Technique for Classical CS

Abdominal Incision: Vertical Midline

The lower abdominal midline incision should be employed if optimal exposure is desired. It is generally thought to be faster and easier to perform in the case of an emergency classical cesarean section. It can be easily extended to afford exposure of the entire peritoneal cavity. It will generally produce less blood loss than the Pfannenstiel because no large perforating vessels need be divided. The midline is relatively avascular. The disadvantages of the midline begin as the surgery ends with longer time for wound closure, higher rates of wound breakdown and hernia formation.

  • Vertical Incision
    • Lower abdominal midline
    • Generally faster
    • Better exposure
    • Easy to extend if needed
    • Less blood loss
    • Poorer healing

Uterine Incision

Classical cesarean accounts for only 1% of cesarean sections.  It is reserved for those rare instances when a lower segment incision is impossible or contraindicated.  These circumstances may involve fetal factors where the presenting part has not adequately advanced to distend the lower uterine segment.  This may occur with prematurity (particularly <30 weeks gestation, footling breech presentation, transverse lie or a combination of these factors.  Closure of the incision is more difficult and involves more blood loss due to the thickness of the myometrium in the upper uterine segment.  Once a classical cesarean section has been performed, future trial of labour is contraindicated.

  • Classical (Vertical)
    • Excellent exposure
    • Avoids injury to large uterine vessels caused by extension of a transverse incision
    • Useful when lower segment is not developed
    • Once a (classical) cesarean, always a cesarean
    • Thick myometrium means slower entry
    • May need to cut through the placenta to access the uterus
    • More difficult closure (three layers)

The uterus has a copious blood supply.  There are large vessels that anastomose along the lateral borders.  For this reason, lateral extension of a transverse incision is likely to cause significant hemorrhage.  The classical (midline) incision avoids this complication.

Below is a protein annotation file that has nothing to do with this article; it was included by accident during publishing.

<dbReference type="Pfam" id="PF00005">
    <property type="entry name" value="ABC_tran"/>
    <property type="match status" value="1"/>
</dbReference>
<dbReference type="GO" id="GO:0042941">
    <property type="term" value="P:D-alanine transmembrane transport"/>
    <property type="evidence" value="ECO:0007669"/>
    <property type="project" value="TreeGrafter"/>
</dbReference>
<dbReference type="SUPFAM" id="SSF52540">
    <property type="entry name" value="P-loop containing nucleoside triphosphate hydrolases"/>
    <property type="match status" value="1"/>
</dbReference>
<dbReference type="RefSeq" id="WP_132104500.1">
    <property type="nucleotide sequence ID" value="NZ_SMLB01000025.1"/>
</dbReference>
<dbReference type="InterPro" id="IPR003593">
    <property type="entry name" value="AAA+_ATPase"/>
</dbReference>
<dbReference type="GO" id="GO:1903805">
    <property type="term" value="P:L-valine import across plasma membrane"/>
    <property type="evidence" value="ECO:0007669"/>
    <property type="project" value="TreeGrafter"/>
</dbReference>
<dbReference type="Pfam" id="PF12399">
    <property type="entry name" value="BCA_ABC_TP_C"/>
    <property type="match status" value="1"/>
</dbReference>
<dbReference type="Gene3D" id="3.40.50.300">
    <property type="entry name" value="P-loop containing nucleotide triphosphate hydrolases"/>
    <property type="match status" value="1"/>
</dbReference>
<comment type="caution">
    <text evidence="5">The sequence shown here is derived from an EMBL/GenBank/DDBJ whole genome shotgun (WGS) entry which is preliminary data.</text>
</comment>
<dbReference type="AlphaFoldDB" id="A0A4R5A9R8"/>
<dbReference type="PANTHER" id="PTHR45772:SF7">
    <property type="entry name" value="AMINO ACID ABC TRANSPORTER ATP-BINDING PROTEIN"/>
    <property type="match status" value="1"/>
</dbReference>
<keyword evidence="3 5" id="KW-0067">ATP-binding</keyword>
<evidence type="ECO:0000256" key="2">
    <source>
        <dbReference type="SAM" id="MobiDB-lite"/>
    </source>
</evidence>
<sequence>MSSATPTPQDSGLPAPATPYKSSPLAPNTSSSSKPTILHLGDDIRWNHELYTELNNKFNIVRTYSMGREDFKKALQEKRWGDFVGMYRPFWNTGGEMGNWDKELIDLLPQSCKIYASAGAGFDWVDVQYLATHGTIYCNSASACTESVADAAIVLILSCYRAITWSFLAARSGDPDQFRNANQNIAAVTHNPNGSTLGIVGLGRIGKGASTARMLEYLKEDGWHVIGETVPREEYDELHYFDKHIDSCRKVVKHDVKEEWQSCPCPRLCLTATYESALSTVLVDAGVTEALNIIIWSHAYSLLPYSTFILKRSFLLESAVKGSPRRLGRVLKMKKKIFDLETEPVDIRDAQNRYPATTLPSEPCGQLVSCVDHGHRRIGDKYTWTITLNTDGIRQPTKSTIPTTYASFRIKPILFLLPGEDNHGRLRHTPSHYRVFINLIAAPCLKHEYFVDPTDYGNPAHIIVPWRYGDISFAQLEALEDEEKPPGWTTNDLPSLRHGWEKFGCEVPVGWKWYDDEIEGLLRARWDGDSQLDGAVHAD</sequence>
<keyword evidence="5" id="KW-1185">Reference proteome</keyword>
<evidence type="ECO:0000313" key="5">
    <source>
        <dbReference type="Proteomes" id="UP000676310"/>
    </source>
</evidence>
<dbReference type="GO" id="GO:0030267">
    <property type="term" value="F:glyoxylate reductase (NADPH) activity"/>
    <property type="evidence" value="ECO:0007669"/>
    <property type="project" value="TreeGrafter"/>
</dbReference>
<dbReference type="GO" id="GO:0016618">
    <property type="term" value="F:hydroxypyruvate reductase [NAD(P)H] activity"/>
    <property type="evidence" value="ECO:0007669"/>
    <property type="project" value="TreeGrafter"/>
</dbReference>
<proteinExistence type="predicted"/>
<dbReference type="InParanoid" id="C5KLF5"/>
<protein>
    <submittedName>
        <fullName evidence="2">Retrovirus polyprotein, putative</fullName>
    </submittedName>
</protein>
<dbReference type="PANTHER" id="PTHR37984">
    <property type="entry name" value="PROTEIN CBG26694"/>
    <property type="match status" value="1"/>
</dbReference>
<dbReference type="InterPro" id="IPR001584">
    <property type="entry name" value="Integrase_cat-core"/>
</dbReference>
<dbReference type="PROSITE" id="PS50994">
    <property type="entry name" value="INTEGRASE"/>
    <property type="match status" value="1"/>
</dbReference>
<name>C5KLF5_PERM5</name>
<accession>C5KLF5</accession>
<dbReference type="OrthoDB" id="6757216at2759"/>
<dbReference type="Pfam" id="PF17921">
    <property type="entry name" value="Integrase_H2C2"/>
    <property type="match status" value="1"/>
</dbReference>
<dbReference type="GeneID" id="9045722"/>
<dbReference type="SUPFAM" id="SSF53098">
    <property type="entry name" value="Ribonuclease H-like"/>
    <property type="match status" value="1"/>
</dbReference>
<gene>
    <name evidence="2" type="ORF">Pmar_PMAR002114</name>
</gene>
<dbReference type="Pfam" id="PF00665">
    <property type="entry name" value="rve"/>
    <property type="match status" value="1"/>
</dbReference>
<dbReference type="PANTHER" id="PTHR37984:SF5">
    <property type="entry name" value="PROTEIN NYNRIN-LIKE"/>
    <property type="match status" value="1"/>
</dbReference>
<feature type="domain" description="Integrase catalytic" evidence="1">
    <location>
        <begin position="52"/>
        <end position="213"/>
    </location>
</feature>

Cesarean Delivery and Peripartum Hysterectomy, Cunningham F, Leveno KJ, Bloom SL, Dashe JS, Hoffman BL, Casey BM, Spong CY. Williams Obstetrics, 25e; 2018. Available at: https://accessmedicine.mhmedical.com/content.aspx?bookid=1918&sectionid=185053089 Accessed: November 07, 2019
Copyright © 2019 McGraw-Hill Education. All rights reserved

The vertical incision is made in the midline of the body of the uterus cephalad to the bladder reflection.  Again successive, superficial cuts with the scalpel are made until the cavity is entered.  The incision is then extended with bandage scissors. If a transverse incision has already be made it can easily be converted to a classical by clipping in the midline with bandage scissors, converting to in inverted “T” incision.

Internal Podalic Version

Transverse lie is a bit trickier than simple breech extraction and usually involves grasping the ankles and converting the lie to breech by internal podalic version.

Transverse lie is converted to breech by grasping one or both ankles.

  • Try to keep membranes intact if that is an option
  • May need tocolysis/uterine relaxation to facilitate manipulation
  • Internal podalic version as the assistant applies transabdominal pressure on the head to aid fetal rotation into a breech position
  • Avoid hyperextension of the neck
  • Do breech extraction

Grasp the baby’s ankles and bring the feet into the incision while an external hand pushes the head toward the uterine fundus. 

Uterine Closure

The edges of the uterine incision will be bleeding briskly at this point. Grasp any obvious bleeders with Green Armitage clamps. Identify the angles of the incision and secure them with sutures. The incision itself is closed with three layers of continuous absorbable suture. Additional interrupted sutures can be added. The uterus may be externalized to facilitate exposure and reduce bleeding during closure.

  • Exteriorize the uterus
  • Close incision in 3 layers or more
  • Uterus is thick and will bleed more than with LSCS
  • Replace uterus in abdomen, observe for bleeders
  • Press hot foments against incision if oozing
  • Pressure, patience, platelets, prayer

Closure of a Classical Incision in 3 Layers

A classical incision will be considerably thicker than a lower segment incision.  It typically requires three layers and additional figure-of-8 interrupted sutures to secure good hemostasis.

Updated on July 27, 2023

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